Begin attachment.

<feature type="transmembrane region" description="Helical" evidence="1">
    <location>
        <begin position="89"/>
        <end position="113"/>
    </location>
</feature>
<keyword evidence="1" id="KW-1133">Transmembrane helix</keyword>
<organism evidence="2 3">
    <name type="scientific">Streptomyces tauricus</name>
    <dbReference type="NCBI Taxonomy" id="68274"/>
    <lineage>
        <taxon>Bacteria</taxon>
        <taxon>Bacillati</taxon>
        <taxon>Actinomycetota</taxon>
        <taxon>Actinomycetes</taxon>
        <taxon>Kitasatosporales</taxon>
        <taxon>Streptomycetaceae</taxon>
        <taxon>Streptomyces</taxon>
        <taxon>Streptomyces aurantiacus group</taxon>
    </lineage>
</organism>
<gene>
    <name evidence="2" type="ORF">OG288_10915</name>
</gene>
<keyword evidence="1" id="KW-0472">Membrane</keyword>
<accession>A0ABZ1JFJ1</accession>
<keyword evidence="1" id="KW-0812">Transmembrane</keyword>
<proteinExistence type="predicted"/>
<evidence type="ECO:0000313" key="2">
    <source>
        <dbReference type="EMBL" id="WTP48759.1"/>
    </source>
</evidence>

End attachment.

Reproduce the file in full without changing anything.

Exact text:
<feature type="transmembrane region" description="Helical" evidence="1">
    <location>
        <begin position="89"/>
        <end position="113"/>
    </location>
</feature>
<keyword evidence="1" id="KW-1133">Transmembrane helix</keyword>
<organism evidence="2 3">
    <name type="scientific">Streptomyces tauricus</name>
    <dbReference type="NCBI Taxonomy" id="68274"/>
    <lineage>
        <taxon>Bacteria</taxon>
        <taxon>Bacillati</taxon>
        <taxon>Actinomycetota</taxon>
        <taxon>Actinomycetes</taxon>
        <taxon>Kitasatosporales</taxon>
        <taxon>Streptomycetaceae</taxon>
        <taxon>Streptomyces</taxon>
        <taxon>Streptomyces aurantiacus group</taxon>
    </lineage>
</organism>
<gene>
    <name evidence="2" type="ORF">OG288_10915</name>
</gene>
<keyword evidence="1" id="KW-0472">Membrane</keyword>
<accession>A0ABZ1JFJ1</accession>
<keyword evidence="1" id="KW-0812">Transmembrane</keyword>
<proteinExistence type="predicted"/>
<evidence type="ECO:0000313" key="2">
    <source>
        <dbReference type="EMBL" id="WTP48759.1"/>
    </source>
</evidence>